Critical reception

The Terminal received mixed reactions from critics. The film received a score of 60% on Rotten Tomatoes and a score of 55 out of a possible 100 on Metacritic. Michael Wilmington from the Chicago Tribune praised how "[the film] takes Spielberg into realms he's rarely traveled before." Dana Stevens of The New York Times said Hanks' performance brought a lot to the movie. However, Joe Morgenstern from the Wall Street Journal thought that "The Terminal is a terminally fraudulent and all-but-interminable comedy." Salon.com wrote that "[the movie is] the worst-directed film Spielberg has ever made."

Inspiration and references

Some have noted that it appears to be inspired by the story of Mehran Karimi Nasseri, an Iranianmarker refugee who lived in Terminal One of the Charles de Gaulle airportmarker near Parismarker from 1988 when his refugee papers were stolen until 2006 when he was hospitalized for unspecified ailments. In September 2003, The New York Times noted that Spielberg bought the rights to Nasseri's life story as the basis for the film; and in September 2004 The Guardian noted Nasseri received thousands of dollars from the filmmakers. However, none of the studio's publicity materials mention Nasseri's plight as an inspiration for the film.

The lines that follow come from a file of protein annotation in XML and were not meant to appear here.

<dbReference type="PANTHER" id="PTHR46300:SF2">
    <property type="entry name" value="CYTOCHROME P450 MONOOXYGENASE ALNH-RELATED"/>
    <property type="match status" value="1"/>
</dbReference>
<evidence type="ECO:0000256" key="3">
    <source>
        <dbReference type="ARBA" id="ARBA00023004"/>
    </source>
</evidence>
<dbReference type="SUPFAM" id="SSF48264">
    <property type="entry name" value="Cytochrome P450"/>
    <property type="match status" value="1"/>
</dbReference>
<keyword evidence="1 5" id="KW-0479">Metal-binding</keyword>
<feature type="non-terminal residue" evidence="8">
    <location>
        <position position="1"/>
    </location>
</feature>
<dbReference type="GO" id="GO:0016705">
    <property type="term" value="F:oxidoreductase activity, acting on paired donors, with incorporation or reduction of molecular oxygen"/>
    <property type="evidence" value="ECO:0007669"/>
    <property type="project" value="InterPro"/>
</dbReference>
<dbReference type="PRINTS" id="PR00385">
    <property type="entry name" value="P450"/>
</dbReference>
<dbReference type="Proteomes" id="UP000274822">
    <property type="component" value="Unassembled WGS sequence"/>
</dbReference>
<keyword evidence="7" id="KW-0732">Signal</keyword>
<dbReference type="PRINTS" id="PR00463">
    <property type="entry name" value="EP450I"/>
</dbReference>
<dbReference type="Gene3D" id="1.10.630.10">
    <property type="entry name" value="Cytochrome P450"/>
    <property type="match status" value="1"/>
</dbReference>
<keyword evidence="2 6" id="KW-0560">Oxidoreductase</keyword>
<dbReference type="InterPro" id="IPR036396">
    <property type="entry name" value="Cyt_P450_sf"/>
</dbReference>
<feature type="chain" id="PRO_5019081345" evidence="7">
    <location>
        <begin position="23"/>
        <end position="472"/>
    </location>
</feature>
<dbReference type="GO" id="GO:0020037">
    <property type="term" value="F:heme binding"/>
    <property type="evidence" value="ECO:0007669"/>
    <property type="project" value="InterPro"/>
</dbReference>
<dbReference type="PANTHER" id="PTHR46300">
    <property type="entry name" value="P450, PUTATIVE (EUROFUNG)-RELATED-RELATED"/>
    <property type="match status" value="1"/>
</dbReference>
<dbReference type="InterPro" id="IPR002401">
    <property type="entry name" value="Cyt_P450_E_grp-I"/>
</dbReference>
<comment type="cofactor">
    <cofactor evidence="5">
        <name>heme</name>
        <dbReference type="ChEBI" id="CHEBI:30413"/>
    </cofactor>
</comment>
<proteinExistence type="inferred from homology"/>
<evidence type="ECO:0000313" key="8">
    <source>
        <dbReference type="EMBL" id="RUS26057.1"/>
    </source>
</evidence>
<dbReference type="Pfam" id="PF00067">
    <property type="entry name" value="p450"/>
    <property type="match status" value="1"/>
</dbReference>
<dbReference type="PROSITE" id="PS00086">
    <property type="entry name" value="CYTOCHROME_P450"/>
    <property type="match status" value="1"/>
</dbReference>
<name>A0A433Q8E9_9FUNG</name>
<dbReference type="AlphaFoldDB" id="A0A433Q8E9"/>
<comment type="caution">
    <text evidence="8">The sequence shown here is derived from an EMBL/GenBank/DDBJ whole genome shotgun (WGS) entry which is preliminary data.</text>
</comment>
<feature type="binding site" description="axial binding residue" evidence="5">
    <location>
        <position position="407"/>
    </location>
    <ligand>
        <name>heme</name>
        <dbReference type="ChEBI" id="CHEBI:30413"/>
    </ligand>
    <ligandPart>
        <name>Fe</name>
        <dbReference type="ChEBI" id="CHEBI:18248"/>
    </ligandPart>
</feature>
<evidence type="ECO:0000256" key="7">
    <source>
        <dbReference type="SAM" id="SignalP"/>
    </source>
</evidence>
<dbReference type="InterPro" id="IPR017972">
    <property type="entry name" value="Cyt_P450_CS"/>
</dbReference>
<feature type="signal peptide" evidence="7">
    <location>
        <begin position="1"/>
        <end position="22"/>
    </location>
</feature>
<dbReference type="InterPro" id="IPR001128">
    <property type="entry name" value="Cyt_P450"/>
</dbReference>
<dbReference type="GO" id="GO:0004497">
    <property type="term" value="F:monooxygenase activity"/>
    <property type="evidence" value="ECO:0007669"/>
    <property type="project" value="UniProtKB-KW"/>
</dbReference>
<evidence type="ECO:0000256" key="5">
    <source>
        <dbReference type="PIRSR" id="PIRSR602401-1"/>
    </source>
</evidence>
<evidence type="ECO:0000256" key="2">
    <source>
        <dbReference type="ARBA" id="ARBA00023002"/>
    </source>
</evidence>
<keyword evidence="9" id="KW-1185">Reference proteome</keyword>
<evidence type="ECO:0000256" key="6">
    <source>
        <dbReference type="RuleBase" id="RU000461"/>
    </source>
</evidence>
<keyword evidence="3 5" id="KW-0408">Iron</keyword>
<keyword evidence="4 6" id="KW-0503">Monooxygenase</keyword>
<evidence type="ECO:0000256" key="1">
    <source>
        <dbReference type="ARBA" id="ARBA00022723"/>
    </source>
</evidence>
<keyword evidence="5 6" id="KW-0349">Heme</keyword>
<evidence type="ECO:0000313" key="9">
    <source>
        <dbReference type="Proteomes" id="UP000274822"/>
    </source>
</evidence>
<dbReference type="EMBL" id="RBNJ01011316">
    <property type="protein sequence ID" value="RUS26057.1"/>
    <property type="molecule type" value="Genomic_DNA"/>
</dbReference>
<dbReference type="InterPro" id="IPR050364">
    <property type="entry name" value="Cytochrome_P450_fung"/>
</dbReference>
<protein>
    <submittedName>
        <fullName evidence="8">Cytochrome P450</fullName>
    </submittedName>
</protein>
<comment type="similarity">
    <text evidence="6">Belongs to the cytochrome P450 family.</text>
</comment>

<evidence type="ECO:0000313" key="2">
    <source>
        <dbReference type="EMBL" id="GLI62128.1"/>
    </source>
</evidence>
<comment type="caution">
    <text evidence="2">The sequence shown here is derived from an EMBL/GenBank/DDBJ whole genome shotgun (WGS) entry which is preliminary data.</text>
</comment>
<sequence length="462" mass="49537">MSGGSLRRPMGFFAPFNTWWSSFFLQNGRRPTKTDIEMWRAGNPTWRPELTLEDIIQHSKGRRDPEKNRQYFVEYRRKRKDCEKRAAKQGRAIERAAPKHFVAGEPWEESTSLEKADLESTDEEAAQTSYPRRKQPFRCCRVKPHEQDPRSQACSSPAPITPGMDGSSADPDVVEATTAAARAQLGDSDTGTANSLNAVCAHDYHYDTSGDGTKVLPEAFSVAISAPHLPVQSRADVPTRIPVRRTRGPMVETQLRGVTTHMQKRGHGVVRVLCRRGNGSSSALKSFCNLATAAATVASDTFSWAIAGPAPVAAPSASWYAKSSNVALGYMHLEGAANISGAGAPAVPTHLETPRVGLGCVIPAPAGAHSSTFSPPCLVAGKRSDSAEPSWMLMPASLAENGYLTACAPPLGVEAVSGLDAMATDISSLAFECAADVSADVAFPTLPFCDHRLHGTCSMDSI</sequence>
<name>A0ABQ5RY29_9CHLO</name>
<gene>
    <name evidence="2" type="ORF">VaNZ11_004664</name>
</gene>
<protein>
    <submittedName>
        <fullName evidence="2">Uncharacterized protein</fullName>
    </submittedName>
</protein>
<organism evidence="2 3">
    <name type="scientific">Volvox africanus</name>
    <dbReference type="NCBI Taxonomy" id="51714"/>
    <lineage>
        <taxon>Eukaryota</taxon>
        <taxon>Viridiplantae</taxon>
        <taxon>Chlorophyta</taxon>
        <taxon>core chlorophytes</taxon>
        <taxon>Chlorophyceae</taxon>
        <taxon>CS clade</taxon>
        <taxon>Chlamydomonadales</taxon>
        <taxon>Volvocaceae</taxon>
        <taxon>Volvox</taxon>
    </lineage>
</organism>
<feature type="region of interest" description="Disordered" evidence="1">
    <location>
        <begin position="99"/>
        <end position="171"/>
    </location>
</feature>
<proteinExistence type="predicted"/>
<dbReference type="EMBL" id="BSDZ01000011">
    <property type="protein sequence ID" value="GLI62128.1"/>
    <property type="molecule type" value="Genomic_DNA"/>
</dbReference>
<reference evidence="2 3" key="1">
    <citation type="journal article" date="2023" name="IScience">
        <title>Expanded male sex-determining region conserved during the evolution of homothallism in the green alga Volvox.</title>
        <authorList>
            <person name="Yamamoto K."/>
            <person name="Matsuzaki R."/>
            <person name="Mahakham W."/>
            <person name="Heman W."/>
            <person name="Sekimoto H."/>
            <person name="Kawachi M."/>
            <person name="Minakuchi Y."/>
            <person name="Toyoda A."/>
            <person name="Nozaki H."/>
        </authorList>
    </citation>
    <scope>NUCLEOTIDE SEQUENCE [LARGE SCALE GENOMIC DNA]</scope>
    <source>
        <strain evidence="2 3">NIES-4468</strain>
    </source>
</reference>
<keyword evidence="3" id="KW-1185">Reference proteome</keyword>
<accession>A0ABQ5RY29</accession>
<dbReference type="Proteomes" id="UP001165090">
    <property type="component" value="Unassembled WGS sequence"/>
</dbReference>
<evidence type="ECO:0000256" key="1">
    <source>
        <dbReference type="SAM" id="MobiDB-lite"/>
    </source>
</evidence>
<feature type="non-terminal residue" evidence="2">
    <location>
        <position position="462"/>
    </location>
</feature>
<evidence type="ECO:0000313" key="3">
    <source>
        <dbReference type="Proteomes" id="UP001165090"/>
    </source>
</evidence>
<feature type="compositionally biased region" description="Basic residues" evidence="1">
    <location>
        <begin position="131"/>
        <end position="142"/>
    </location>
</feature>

In a similar event, Ghana football player Ayi Nii Aryee was forced to live in a Philippine airport for six weeks as his passport lacked the necessary immigration stamp from the country (Singapore) he previously flew to and his student permit there was denied. Prior to coming to the Philippines, Aryee enrolled in a computer class in Singapore and applied for a student permit. While waiting, he went to the Philippines to visit a friend only to find himself stranded much like Tom Hanks in the movie.

A scene in which Viktor repeats the phrase, "Bite to eat, bite to eat, bite to eat... " to his reflection in a shop window is reminiscent of a scene in Stolen Kisses in which character Antoine Doinel repeats girls names to himself. Spielberg is known to be a fan of the French New Wave to which Stolen Kisses belongs.

Krakozhia

Krakozhia (Кракозия or Кракожия) is a fictional country created for the movie, that closely resembles a former Soviet Republic. The natives speak the Krakozhian language. From January 16, 2004 to November 2004, the country was in civil war. When the war began, the President of the country was held hostage and a new regime installed, leading to Viktor finding his passport and visa useless. Consequently, Viktor must stay in the airport terminal for nine months, as the United States refuses to recognize the new Krakozhian government, after which peace is declared in Krakozhia and he is able to return home.